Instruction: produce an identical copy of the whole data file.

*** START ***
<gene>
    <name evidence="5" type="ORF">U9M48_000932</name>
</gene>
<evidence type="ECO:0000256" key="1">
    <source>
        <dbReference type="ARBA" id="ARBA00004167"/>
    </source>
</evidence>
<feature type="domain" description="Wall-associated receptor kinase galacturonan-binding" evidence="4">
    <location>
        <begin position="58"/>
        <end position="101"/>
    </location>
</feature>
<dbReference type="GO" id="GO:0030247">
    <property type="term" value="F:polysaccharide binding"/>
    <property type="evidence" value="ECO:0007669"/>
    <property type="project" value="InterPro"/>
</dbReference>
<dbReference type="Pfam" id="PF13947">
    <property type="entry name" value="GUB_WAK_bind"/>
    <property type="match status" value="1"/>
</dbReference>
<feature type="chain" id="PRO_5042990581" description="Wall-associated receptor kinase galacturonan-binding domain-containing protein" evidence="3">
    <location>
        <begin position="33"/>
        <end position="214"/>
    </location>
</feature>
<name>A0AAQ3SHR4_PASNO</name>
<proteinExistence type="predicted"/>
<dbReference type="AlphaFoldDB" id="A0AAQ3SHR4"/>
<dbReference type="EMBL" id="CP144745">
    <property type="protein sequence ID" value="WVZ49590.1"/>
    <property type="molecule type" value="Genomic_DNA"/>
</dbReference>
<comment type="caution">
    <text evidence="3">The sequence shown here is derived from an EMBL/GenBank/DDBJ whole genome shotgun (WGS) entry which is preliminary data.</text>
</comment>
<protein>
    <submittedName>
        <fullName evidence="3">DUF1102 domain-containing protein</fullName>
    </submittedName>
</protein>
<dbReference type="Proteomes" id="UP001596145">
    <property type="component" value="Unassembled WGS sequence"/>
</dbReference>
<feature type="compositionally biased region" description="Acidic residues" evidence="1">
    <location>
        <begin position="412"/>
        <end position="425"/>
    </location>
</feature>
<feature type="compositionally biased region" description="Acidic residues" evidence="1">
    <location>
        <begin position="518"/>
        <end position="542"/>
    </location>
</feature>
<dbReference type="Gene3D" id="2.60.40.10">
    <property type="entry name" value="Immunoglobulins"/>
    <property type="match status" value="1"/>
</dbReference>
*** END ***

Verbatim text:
<gene>
    <name evidence="5" type="ORF">U9M48_000932</name>
</gene>
<evidence type="ECO:0000256" key="1">
    <source>
        <dbReference type="ARBA" id="ARBA00004167"/>
    </source>
</evidence>
<feature type="domain" description="Wall-associated receptor kinase galacturonan-binding" evidence="4">
    <location>
        <begin position="58"/>
        <end position="101"/>
    </location>
</feature>
<dbReference type="GO" id="GO:0030247">
    <property type="term" value="F:polysaccharide binding"/>
    <property type="evidence" value="ECO:0007669"/>
    <property type="project" value="InterPro"/>
</dbReference>
<dbReference type="Pfam" id="PF13947">
    <property type="entry name" value="GUB_WAK_bind"/>
    <property type="match status" value="1"/>
</dbReference>
<feature type="chain" id="PRO_5042990581" description="Wall-associated receptor kinase galacturonan-binding domain-containing protein" evidence="3">
    <location>
        <begin position="33"/>
        <end position="214"/>
    </location>
</feature>
<name>A0AAQ3SHR4_PASNO</name>
<proteinExistence type="predicted"/>
<dbReference type="AlphaFoldDB" id="A0AAQ3SHR4"/>
<dbReference type="EMBL" id="CP144745">
    <property type="protein sequence ID" value="WVZ49590.1"/>
    <property type="molecule type" value="Genomic_DNA"/>
</dbReference>
<comment type="caution">
    <text evidence="3">The sequence shown here is derived from an EMBL/GenBank/DDBJ whole genome shotgun (WGS) entry which is preliminary data.</text>
</comment>
<protein>
    <submittedName>
        <fullName evidence="3">DUF1102 domain-containing protein</fullName>
    </submittedName>
</protein>
<dbReference type="Proteomes" id="UP001596145">
    <property type="component" value="Unassembled WGS sequence"/>
</dbReference>
<feature type="compositionally biased region" description="Acidic residues" evidence="1">
    <location>
        <begin position="412"/>
        <end position="425"/>
    </location>
</feature>
<feature type="compositionally biased region" description="Acidic residues" evidence="1">
    <location>
        <begin position="518"/>
        <end position="542"/>
    </location>
</feature>
<dbReference type="Gene3D" id="2.60.40.10">
    <property type="entry name" value="Immunoglobulins"/>
    <property type="match status" value="1"/>
</dbReference>